Scientifically known as Strophocactus testudo, the Dog Tail cactus belongs to a polymorphic species and is native to the tropical rainforests of South America.
If you are a new plant parent, the Dog Tail Cactus is a great place to start—it can survive almost anywhere, thanks to its robust nature.
Table of Contents
Dog Tail Cactus Care
- Soil: Use a well-drained mix of sand, perlite, gravel, and organic matter to prevent root rot
- Light: Thrives in bright, indirect light
- Watering: Only water when the top inch of soil is dry
- Temperature: 40-80ºF (4-27ºC) works best
- Humidity: Prefers moderate to higher humidity levels, around 40-60%
Now, let us have a closer and more in-depth look at the various care aspects of the Dog Tail Cactus.
The ideal soil mix for a hanging basket comprises two parts of either sand, fine gravel, or perlite and one part of natural organic matter.
This is necessary because you definitely want to avoid any excessive moisture buildup in your plant. If water starts to stand near the base of the plant, the roots will begin to rot, so you can’t risk that either.
Making your own mix is actually quite easy.
I specifically use two parts of either sand, perlite, and fine gravel mixed with one part of organic matter; this mix is relatively fast-drying, which is ideal for the plant.
Throw in a couple of pebbles or sand on the surface so that water does not collect on the top part.
The Dog Tail Cactus prefers a slightly acidic soil of pH (3.5- 4.4), but can also thrive at a neutral pH (6.6- 7.3).
The Dog Tail Cactus grows perfectly under well-lit conditions, so a major part of the care you need to provide is centered on appropriate light conditions.
If proper light is supplied, the spines grow up to a shorter length and become sharper to the touch else they droop to a softer configuration and become hair-like.
Another downside of not receiving enough sunlight is that the stems usually become pale, lose their vigor or rigidity, and often become too thin—losing their beauty.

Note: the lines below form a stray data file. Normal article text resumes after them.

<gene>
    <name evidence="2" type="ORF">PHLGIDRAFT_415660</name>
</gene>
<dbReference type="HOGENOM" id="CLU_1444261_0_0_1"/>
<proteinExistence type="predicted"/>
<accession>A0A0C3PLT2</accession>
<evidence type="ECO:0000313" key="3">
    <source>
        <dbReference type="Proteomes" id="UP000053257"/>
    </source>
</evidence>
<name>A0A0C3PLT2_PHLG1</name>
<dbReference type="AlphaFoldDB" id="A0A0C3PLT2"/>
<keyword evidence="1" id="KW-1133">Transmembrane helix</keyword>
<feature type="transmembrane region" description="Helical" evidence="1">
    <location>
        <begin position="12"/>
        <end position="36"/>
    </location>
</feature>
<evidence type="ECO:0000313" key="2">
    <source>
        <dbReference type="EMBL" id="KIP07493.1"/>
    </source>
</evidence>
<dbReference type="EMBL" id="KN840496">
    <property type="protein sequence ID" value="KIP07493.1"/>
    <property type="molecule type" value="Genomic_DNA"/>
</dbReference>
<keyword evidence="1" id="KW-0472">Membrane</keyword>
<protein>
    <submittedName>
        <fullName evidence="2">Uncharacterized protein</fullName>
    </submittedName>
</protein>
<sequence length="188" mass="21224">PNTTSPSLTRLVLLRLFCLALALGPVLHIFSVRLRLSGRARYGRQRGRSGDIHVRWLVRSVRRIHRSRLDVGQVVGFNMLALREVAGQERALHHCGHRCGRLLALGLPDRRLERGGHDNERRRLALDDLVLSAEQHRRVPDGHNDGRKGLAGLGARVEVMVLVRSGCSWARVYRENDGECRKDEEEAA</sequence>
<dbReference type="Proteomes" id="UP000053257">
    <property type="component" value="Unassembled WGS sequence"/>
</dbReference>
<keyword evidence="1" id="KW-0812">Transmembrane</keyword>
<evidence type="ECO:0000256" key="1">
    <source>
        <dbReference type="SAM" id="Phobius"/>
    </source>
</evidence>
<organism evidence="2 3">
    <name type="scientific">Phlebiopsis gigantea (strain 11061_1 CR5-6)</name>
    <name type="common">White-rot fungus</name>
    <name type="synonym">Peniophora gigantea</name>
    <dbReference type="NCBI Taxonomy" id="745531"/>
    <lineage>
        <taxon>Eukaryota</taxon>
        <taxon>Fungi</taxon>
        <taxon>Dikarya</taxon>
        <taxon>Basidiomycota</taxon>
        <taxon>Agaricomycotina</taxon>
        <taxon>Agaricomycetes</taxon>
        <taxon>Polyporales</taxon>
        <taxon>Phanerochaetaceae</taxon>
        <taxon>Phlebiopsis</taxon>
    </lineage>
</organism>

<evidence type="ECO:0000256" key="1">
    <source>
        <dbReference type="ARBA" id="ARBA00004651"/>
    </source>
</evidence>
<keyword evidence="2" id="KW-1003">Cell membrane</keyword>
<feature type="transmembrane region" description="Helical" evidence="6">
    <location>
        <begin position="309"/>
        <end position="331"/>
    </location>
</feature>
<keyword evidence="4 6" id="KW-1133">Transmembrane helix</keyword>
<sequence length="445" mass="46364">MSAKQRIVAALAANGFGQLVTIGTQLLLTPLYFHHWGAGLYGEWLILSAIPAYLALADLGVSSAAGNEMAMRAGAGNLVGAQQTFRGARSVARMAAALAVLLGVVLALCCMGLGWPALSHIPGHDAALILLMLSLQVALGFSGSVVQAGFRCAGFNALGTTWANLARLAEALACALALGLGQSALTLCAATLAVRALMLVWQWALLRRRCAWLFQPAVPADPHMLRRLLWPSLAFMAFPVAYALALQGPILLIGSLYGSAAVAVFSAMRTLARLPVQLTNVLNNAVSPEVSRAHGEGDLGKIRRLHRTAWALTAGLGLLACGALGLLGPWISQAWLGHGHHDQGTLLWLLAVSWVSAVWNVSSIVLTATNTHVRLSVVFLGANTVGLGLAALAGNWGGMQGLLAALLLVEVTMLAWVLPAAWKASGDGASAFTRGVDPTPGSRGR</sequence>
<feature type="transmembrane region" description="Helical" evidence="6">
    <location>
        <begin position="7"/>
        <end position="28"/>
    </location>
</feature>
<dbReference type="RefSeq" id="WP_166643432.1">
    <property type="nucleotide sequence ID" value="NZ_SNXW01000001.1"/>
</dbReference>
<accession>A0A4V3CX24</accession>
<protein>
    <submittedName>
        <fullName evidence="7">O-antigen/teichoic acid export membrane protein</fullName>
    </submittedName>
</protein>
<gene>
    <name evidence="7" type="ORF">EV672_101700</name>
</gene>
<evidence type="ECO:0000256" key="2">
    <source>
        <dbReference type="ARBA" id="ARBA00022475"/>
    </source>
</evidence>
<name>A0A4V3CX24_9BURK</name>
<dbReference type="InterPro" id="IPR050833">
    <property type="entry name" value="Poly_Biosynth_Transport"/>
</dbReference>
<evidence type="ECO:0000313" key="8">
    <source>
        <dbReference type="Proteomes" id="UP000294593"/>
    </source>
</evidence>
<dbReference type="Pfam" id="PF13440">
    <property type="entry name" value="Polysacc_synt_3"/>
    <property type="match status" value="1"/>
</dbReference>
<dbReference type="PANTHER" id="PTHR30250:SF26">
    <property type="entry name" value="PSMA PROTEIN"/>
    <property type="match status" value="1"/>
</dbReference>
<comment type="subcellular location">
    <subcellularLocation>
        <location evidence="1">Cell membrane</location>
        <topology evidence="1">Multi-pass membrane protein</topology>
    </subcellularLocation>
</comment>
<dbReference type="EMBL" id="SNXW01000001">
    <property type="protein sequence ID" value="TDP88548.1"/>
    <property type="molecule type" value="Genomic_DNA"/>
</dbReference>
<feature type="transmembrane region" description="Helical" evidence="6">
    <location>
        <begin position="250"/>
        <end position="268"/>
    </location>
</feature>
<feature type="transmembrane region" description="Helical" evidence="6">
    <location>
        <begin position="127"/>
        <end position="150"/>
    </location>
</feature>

Keep in mind that we are talking about the amount of sunlight and not the intensity.
Intense sunlight can char the plant’s epidermis, so no matter how concerned you are about it, don’t just flood your precious plant with very intense sunlight!
Here’s a little hack—The Dog Tail Cactus also prefers the colors green and pink in the light spectrum. Therefore, for better results, you can provide it with artificial lighting.
Honestly, the trickiest part of maintaining a cactus at home is to keep the watering under control.
Epiphytic cacti like more moisture than the other species and require more water during summer. But you need to ensure the water is not stagnant and drains away, keeping the cactus mix dry.
Excessive or stagnant water near the roots will cause the roots to rot.
On the contrary, if the Dog Tail fails to receive sufficient water, the roots and stems will look asymmetrical and disproportionate, with the stems growing thin and pale— now, we can’t afford that, can we?
To keep the water in check, I have a trick up my sleeve for you— dig your finger into the soil surface and feel the moisture. If the top inch (3 cm) of soil is dry, it is time to water the plant.
The Dog Tail Cactus can tolerate temperatures from around 40-78ºF(4-26ºC).
It generally feels comfortable in a wide range of temperatures but is very sensitive to frost and extreme cold.
Unlike the other species in its genus, the Dog Tail Cactus prefers more humidity in the atmosphere than the dry heat in which most cacti thrive. They favor moisture from the air rather than the soil.
Dog Tail Cactus thrives in average to high humidity levels of about 40-60%.
The Dog Tail Cactus needs to be firmly placed in the soil to be able to fully absorb the nutrients from the fertilizers provided. The fertilizer must be designed especially for the cacti.
A slow-release fertilizer is suggested for these potted epiphytic plants, but I would suggest going the natural way.
For instance, I add tea leaves or manure to the base of my sapling, as it adds to the soil’s fertility and it is easily available(and cheap!).
Too many chemicals can damage the plant, so it is important to follow the directions in the chemicals to determine the quantity, the frequency, and the usage of such chemical bases (If you really need one).